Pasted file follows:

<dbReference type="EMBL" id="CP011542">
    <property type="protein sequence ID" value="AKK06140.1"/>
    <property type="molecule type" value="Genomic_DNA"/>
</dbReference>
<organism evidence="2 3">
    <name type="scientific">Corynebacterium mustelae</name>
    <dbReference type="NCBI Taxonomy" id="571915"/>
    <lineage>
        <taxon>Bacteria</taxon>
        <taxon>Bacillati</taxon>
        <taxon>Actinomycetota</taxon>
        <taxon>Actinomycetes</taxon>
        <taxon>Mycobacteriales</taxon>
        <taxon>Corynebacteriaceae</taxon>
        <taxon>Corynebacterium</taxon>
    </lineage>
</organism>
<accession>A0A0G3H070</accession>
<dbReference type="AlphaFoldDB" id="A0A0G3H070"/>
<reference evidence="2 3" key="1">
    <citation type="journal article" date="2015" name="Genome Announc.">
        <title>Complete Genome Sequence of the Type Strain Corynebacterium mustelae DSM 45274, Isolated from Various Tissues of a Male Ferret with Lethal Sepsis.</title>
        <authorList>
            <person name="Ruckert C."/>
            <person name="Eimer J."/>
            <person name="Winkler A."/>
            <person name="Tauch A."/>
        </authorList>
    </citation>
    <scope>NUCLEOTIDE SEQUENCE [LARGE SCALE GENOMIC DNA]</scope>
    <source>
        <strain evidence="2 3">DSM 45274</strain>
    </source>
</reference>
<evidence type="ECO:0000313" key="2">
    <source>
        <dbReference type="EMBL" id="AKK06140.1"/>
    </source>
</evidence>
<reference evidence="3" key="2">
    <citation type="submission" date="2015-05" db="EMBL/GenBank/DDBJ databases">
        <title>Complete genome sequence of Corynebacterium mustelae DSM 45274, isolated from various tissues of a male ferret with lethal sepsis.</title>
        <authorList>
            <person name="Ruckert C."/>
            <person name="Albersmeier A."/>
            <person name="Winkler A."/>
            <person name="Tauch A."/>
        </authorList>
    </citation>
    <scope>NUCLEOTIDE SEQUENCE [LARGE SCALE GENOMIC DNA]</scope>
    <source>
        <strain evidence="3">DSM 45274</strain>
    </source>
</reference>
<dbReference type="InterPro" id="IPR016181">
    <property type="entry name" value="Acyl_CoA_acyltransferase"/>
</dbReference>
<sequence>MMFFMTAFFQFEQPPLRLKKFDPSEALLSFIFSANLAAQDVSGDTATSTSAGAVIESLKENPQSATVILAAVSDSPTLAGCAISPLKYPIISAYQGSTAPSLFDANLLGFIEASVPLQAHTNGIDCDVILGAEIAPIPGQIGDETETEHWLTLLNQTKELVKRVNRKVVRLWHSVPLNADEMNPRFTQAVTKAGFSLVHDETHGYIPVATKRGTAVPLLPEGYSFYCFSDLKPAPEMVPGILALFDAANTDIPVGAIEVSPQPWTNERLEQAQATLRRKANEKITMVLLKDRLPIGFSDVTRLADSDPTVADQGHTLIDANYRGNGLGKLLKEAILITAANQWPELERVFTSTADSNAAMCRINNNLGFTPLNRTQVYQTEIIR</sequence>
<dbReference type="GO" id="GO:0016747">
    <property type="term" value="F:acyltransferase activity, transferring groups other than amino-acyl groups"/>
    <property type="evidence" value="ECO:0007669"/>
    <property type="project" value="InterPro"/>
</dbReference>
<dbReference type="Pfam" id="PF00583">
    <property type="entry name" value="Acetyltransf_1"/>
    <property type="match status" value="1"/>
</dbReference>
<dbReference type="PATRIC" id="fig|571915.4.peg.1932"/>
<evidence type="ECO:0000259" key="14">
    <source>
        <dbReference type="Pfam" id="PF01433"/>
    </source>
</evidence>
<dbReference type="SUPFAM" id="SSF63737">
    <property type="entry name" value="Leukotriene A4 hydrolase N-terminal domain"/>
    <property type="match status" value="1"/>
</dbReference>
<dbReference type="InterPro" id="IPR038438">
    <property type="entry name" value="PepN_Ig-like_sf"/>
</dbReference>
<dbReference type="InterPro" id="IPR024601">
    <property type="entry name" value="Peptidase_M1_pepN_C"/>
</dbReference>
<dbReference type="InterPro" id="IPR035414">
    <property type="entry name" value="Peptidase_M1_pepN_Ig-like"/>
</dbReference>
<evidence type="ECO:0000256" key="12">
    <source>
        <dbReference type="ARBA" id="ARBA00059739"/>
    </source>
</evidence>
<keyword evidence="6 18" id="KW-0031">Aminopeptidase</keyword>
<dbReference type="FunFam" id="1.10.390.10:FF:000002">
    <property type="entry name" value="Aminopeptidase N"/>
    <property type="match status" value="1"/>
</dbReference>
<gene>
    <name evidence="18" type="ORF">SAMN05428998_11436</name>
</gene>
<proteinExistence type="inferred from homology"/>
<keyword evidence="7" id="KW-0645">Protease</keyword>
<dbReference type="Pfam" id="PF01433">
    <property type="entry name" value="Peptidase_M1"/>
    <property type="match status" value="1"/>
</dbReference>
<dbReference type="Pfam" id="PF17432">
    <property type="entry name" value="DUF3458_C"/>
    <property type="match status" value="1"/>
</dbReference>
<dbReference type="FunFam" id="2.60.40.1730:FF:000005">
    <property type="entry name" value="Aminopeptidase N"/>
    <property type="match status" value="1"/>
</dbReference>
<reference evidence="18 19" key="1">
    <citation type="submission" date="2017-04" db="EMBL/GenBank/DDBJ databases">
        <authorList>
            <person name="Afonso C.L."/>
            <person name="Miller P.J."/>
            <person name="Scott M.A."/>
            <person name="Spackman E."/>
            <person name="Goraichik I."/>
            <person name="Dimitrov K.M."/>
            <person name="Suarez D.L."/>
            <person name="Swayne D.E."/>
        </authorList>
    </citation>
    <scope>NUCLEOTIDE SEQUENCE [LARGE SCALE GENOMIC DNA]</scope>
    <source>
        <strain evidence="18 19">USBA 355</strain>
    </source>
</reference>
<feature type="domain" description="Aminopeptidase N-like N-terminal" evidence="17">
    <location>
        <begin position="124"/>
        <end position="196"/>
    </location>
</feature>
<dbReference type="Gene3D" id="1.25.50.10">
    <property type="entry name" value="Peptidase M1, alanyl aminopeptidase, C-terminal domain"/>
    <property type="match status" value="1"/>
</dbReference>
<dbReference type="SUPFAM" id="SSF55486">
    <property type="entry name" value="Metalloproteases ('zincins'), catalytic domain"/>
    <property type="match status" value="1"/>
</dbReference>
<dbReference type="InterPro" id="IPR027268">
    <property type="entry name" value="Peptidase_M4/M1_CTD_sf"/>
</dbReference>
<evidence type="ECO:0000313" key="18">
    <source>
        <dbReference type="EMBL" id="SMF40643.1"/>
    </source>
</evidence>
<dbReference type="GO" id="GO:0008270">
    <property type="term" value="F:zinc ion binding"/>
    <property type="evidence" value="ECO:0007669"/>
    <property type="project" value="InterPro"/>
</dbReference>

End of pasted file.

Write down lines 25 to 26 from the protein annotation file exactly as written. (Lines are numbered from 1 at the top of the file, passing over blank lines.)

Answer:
            <person name="Eimer J."/>
            <person name="Winkler A."/>